Google Analytics 4 isn’t just about analyzing data, it’s about acting on it. For example, the Audience feature leverages your analytics implementation — you can use the data to segment users and create audiences for remarketing, targeting, A/B testing, and personalization. 

Through settings in GA, you can also link other products and share audience and conversion data.

Below are the integrations currently available for Google Analytics 4 as of June 2022. Notice that it’s already quite a lengthy list.

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  • Google Ads.
  • BigQuery (extra costs are incurred in Google Cloud).
  • Display & Video 360 (DV360).
  • Google Ad Manager  (GAM).
  • Google Merchant Center.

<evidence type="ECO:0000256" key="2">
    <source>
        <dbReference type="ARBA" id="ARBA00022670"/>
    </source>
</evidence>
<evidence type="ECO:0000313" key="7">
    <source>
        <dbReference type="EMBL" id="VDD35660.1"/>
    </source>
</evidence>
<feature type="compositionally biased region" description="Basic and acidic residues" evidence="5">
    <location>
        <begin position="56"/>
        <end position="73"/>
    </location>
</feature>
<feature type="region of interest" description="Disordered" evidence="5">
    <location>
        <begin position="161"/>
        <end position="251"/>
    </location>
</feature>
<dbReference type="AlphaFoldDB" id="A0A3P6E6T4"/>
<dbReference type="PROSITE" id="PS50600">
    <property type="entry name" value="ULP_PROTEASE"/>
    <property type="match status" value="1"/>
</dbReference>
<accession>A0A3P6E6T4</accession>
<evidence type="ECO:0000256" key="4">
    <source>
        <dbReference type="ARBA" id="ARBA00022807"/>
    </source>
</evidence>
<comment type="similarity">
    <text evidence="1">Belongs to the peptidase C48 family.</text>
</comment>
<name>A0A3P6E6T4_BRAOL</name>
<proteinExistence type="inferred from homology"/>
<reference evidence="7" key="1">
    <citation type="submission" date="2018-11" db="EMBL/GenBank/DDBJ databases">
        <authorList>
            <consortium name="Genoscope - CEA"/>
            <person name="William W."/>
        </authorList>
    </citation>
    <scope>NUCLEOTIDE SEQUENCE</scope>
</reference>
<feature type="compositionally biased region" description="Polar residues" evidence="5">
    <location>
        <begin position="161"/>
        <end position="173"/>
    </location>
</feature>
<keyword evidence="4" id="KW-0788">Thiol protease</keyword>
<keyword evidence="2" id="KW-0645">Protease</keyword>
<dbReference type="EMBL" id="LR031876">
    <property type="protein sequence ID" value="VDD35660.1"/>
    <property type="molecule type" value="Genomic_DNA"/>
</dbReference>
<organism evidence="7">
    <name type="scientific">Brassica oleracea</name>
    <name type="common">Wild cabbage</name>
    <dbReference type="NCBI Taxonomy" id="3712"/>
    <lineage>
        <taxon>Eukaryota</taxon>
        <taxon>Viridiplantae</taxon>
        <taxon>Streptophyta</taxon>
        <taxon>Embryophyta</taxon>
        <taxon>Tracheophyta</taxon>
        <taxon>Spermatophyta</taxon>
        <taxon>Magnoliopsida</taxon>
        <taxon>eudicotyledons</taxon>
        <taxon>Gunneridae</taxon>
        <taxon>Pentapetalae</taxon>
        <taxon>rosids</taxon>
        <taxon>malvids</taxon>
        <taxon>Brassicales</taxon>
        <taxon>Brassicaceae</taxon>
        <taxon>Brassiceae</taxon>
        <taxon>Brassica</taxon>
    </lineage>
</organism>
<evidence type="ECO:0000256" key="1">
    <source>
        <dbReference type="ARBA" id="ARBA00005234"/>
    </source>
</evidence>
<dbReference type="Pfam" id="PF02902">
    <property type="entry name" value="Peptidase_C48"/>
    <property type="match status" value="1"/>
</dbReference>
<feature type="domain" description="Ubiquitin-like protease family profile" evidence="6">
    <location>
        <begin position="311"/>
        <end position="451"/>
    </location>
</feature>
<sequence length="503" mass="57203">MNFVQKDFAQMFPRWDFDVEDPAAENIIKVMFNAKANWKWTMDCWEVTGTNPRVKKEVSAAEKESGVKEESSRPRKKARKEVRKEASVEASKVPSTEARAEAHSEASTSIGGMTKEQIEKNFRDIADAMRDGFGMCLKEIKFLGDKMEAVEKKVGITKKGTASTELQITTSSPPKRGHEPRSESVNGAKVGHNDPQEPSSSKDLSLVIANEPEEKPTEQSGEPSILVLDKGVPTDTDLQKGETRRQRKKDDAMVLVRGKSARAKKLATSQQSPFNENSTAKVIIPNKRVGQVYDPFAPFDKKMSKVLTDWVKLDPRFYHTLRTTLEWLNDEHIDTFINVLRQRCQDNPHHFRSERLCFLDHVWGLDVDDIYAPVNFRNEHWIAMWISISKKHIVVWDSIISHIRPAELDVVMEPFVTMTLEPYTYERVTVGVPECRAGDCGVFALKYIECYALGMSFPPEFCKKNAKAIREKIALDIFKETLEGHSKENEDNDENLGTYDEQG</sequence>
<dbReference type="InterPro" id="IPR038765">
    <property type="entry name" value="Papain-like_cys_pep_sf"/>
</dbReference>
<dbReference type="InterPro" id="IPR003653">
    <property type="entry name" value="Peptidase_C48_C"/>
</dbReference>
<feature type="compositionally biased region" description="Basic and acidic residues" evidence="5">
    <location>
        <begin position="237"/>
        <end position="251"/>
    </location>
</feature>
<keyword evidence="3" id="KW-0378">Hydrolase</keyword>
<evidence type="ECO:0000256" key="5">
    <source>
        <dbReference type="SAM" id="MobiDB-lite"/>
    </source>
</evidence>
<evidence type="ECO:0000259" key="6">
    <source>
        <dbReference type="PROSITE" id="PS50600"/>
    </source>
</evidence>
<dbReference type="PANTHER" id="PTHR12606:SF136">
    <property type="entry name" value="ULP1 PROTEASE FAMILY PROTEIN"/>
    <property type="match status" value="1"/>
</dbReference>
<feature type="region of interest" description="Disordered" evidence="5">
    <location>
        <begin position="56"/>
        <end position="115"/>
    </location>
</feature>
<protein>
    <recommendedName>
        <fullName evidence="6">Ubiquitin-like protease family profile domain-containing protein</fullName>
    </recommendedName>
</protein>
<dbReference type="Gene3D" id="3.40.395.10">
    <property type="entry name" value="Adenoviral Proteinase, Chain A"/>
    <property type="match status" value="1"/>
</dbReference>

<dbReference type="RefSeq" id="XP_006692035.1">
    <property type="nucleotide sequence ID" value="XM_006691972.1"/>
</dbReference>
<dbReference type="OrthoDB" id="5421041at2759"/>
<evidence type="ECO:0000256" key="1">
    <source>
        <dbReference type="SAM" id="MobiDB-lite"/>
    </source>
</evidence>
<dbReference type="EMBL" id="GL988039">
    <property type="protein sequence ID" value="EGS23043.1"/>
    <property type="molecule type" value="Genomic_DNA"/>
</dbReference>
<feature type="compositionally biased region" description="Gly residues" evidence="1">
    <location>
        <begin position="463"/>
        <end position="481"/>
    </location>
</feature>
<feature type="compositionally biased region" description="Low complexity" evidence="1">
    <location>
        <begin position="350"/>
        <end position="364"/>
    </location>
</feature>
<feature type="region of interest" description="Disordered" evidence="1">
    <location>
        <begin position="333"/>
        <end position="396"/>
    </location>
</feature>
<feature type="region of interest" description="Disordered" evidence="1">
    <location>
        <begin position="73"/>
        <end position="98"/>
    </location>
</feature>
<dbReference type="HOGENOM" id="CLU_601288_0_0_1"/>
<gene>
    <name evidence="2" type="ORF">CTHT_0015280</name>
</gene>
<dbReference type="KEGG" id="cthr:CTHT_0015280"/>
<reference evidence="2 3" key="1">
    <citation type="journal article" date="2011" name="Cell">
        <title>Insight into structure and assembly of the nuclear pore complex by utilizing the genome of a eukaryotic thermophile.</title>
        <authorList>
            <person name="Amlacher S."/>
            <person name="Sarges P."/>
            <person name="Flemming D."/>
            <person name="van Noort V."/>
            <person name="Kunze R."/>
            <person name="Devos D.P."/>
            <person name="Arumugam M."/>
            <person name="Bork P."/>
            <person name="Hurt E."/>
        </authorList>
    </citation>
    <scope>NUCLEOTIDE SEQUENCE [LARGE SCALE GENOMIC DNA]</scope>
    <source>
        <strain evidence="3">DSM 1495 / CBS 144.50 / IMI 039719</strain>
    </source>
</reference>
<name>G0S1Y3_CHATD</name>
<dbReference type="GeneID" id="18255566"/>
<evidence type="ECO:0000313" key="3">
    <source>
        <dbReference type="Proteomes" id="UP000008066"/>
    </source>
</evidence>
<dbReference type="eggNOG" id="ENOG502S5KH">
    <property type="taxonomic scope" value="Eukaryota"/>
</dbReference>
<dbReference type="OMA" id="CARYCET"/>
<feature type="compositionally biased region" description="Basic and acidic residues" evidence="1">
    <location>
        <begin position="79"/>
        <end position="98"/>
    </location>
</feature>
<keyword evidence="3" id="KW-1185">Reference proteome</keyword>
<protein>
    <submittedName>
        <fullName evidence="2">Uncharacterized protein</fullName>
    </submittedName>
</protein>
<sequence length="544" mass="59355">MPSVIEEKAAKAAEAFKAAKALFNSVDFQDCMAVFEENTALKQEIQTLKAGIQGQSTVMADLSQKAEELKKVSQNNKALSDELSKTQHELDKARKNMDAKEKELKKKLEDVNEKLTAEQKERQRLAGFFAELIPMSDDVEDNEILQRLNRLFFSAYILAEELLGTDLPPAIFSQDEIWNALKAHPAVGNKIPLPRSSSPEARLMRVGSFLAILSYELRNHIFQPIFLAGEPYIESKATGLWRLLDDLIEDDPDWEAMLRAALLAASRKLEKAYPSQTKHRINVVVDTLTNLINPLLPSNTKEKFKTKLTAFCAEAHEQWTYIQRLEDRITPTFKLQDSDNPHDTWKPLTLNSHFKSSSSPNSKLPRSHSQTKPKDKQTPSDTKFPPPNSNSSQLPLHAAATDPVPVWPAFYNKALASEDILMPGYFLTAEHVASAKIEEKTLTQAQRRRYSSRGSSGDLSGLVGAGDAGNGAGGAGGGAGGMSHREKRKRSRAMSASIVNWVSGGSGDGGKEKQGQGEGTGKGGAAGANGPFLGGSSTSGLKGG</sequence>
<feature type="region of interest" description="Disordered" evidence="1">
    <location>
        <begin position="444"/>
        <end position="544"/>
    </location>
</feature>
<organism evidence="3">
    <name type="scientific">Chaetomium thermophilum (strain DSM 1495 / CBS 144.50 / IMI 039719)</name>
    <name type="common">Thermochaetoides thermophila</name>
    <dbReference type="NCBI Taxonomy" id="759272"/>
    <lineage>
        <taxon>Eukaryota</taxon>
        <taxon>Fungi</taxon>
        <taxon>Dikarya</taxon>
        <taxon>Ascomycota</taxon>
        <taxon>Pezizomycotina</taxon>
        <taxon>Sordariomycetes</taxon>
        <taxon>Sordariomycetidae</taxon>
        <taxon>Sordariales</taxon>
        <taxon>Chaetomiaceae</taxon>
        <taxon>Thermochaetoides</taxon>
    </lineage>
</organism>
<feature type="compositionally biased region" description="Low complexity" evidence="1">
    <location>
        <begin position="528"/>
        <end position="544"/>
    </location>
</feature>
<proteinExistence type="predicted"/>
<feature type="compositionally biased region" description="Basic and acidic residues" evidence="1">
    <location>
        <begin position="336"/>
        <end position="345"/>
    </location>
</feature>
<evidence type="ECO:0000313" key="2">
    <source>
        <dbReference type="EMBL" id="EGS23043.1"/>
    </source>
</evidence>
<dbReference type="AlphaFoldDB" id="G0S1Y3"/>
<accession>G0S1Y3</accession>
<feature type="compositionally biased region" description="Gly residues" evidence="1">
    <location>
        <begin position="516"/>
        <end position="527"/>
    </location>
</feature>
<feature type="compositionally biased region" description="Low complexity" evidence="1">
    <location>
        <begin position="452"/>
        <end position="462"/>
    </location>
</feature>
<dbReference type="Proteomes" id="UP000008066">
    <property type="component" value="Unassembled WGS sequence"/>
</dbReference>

• Google Optimize. 
  • Salesforce Marketing Cloud (SFMC) (this one requires the Salesforce Journey Builder). 
  • Search Console.
  • Play integration.
  • Search Ads 360 (SA360).

The first step to building out your analytics insights is taking inventory of your GMP stack. Which products are you using right now? The products will depend on what type of site or app you have and the products in which you are investing. However, three of those integrations can apply to all properties — BigQuery, Search Console and Optimize. It doesn’t matter if you’re an advertiser, publisher, retail or service site — each of these integrations is a possibility to use today for free in Google Analytics 4. 

Let’s take a closer look at these three fundamental integrations.

BigQuery

What is BigQuery? A Google Cloud data warehouse that’s not exclusively for Google Analytics or GMP.

Who is it for? Teams and leaders that will benefit from this connection are involved in areas like BI, data science, and data administration.